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See detailComparative efficacy of everolimus plus exemestane versus fulvestrant for hormone-receptor-positive advanced breast cancer following progression/recurrence after endocrine therapy: a network meta-analysis.
Bachelot, Thomas; McCool, Rachael; Duffy, Steven et al

in Breast cancer research and treatment (2013)

Postmenopausal women with advanced breast cancer recurring/progressing on or after initial (adjuvant or first-line) endocrine therapy may be treated multiple times with one of several endocrine or ... [more ▼]

Postmenopausal women with advanced breast cancer recurring/progressing on or after initial (adjuvant or first-line) endocrine therapy may be treated multiple times with one of several endocrine or combinatorial targeted treatment options before initiating chemotherapy. In the absence of direct head-to-head comparisons of these treatment options, an indirect comparison can inform treatment choice. This network meta-analysis compared the efficacy of everolimus plus exemestane with that of fulvestrant 250 and 500 mg in the advanced breast cancer setting following adjuvant or first-line endocrine therapy. The reported hazard ratios (HRs) for progression-free survival (PFS) or time to progression from six studies that formed a network to compare everolimus plus exemestane (BOLERO-2 trial) with fulvestrant were analyzed by means of a Bayesian network meta-analysis. In the primary comparison (PFS analysis based on the local review of disease progression from BOLERO-2 with the data from the other studies), everolimus plus exemestane appeared to be more efficacious than both fulvestrant 250 mg (HR = 0.47; 95 % credible interval [CrI] 0.38-0.58) and 500 mg (HR = 0.59; 95 % CrI 0.45-0.77). Similar results were obtained in an alternate comparison based on central review of disease progression from BOLERO-2 with the data from the other studies (HR = 0.40; 95 % CrI 0.31-0.51 and HR = 0.50; 95 % CrI 0.37-0.67, respectively), and in a subgroup analysis of patients who had received prior aromatase inhibitor therapy (HR = 0.47; 95 % CrI 0.38-0.58 and HR = 0.55; 95 % CrI 0.40-0.76, respectively). These results suggest that everolimus plus exemestane may be more efficacious than fulvestrant in patients with advanced breast cancer who progress on or after adjuvant or first-line therapy with a nonsteroidal aromatase inhibitor. [less ▲]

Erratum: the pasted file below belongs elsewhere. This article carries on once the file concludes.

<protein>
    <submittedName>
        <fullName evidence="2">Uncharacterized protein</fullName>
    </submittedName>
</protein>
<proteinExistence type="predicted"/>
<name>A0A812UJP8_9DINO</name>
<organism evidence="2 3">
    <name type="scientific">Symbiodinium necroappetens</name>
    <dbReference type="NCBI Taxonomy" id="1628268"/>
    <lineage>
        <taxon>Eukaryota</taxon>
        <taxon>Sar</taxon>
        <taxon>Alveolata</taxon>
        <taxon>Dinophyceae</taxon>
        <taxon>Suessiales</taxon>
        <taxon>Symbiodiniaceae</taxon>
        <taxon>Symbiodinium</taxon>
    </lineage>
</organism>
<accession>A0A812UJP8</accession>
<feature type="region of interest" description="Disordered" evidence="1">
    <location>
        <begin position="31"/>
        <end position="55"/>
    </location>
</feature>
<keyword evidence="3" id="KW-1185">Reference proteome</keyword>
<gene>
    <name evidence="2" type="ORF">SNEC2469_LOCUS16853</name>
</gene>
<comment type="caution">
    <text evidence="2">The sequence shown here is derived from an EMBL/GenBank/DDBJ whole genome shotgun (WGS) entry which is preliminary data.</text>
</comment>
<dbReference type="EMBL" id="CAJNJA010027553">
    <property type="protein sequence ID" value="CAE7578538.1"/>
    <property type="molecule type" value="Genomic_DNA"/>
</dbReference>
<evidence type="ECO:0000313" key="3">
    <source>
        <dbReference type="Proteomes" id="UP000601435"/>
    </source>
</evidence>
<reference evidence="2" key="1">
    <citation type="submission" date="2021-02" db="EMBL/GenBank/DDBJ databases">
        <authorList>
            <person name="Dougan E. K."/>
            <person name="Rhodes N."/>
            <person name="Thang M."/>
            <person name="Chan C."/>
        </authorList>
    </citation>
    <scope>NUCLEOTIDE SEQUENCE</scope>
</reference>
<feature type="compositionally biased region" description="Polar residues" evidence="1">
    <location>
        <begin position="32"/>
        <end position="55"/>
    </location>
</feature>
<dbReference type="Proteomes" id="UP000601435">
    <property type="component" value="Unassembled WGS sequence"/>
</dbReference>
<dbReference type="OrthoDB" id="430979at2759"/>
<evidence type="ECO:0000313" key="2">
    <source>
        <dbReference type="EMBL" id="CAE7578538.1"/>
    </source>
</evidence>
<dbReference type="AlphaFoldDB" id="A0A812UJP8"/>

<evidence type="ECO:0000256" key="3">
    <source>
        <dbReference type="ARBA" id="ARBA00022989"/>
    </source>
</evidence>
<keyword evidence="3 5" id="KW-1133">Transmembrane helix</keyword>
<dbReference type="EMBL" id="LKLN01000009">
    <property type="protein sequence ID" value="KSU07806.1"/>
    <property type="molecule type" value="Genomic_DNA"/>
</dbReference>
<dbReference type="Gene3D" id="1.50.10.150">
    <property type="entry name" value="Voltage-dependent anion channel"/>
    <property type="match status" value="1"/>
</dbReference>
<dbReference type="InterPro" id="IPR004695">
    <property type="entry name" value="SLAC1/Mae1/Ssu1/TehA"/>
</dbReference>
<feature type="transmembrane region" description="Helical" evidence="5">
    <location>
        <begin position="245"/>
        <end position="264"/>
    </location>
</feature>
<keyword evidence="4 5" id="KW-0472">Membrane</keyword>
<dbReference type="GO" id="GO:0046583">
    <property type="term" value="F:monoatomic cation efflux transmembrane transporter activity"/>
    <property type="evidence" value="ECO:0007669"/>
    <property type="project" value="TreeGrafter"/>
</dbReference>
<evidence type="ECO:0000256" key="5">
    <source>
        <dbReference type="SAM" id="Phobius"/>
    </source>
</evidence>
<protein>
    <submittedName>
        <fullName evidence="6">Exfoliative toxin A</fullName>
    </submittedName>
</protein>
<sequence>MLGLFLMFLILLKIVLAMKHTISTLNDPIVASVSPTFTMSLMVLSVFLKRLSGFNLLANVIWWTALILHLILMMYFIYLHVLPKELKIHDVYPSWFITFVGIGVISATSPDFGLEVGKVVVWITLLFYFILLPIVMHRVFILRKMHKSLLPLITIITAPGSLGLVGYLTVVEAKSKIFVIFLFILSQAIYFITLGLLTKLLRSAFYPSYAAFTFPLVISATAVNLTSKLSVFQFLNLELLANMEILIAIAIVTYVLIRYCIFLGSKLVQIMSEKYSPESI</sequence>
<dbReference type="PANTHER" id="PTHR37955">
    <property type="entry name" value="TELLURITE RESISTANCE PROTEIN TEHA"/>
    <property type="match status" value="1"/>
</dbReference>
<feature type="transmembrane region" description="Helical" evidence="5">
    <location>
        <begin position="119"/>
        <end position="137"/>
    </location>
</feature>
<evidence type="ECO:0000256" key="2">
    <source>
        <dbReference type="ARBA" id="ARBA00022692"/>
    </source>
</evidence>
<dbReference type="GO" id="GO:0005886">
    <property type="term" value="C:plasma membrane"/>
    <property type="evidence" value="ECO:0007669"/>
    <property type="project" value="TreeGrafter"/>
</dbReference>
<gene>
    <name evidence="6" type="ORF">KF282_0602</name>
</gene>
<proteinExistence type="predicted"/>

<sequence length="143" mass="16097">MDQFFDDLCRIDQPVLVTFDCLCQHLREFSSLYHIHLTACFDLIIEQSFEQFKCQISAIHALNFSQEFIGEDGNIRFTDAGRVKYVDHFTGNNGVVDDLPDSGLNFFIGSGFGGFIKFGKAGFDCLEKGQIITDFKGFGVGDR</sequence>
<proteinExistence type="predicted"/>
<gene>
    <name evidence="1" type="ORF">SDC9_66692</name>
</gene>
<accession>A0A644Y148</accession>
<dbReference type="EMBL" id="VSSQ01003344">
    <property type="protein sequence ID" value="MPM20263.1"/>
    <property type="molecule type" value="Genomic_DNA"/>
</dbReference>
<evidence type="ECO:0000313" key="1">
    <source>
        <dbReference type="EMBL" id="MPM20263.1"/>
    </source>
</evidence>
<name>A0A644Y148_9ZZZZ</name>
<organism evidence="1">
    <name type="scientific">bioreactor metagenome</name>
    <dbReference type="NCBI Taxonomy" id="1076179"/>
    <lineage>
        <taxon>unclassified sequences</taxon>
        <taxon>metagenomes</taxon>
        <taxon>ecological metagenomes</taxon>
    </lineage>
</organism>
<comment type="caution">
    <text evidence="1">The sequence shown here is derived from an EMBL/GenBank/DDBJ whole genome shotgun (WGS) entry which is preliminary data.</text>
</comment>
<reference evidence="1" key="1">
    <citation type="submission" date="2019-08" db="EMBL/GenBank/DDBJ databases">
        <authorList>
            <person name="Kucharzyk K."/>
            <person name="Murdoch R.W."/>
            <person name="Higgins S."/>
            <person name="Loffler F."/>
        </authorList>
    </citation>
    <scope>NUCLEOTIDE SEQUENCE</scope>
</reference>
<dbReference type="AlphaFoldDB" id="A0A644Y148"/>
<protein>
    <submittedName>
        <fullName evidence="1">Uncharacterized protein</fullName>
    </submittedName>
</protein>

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See detailComparative enantioseparation of talinolol in aqueous and non-aqueous capillary electrophoresis and study of related selector-selectand interactions by nuclear magnetic resonance spectroscopy.
Chankvetadze, Lali; Servais, Anne-Catherine ULg; Fillet, Marianne ULg et al

in Journal of Chromatography. A (2012)

The enantiomers of the chiral beta-blocker drug talinolol were separated with two single component sulfated beta-cyclodextrin (CD) derivatives, namely heptakis (2,3-di-O-methyl-6-sulfo)-beta-CD) (HDMS ... [more ▼]

The enantiomers of the chiral beta-blocker drug talinolol were separated with two single component sulfated beta-cyclodextrin (CD) derivatives, namely heptakis (2,3-di-O-methyl-6-sulfo)-beta-CD) (HDMS-beta-CD) and heptakis (2,3-di-O-acetyl-6-sulfo)-beta-CD) (HDAS-beta-CD), in aqueous and non-aqueous capillary electrophoresis (CE). The enantiomer affinity pattern of talinolol toward these two CDs was opposite in both aqueous and non-aqueous CE. However, the enantiomer affinity pattern for a given CD derivative did not change when aqueous buffer was replaced with non-aqueous background electrolyte. The structures of the analyte-selector complexes in both, aqueous and non-aqueous electrolytes were studied using rotating frame nuclear Overhauser effect (ROESY) NMR spectroscopy. Inclusion complex formation between the enantiomers of talinolol and HDAS-beta-CD was confirmed in aqueous buffer, while the complex between the enantiomers of talinolol and HDMS-beta-CD was of the external type. The complex of the talinolol enantiomers with HDAS-beta-CD in non-aqueous electrolyte was also of the external type. In spite of external complex formation excellent separation of the enantiomers was observed in non-aqueous CE. [less ▲]

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See detailComparative Evaluation of Cerebral Aneurysms with Selective Arterially Enhanced Ct and Dsa
Vanderschelden, P.; Flandroy, P.; Dondelinger, R. F. et al

in European Radiology (1998), 8(7), 1181-6

The purpose of our study was to compare selective arterially enhanced spiral computed tomographs (ACT) with digital subtraction angiographies (DSA) in the presurgical assessment of cerebral aneurysms. A ... [more ▼]

The purpose of our study was to compare selective arterially enhanced spiral computed tomographs (ACT) with digital subtraction angiographies (DSA) in the presurgical assessment of cerebral aneurysms. A total of 24 aneurysms in 18 patients were explored in a prospective study by ACT and DSA, using an interactive combined CT-angiography suite. Dimensions of the aneurysm, its relation to the parent vessel, and the aneurysmal index were defined on DSA and on surface-shaded display of 3D reformatted images obtained from ACT. Results were correlated with surgical findings. Three aneurysms suspected on DSA were not confirmed by ACT. One fusiform aneurysm suspected on DSA corresponded to a sacciform aneurysm on ACT. Surgical findings confirmed 20 sacciform aneurysms. The aneurysmal index could be measured in all 20 cases of sacciform aneurysms on ACT and could not be determined with confidence in 55 % of the cases on DSA. DSA and ACT gave identical results in 35 % of cases. In 10 %, the index measured by ACT was superior to that determined by DSA for aneurysms which had a diameter of less than 3 mm. In conclusion, the combination of DSA and ACT improved the results of DSA alone. ACT is a reliable method to measure the aneurysmal index in aneurysms with a diameter superior to 3 mm. [less ▲]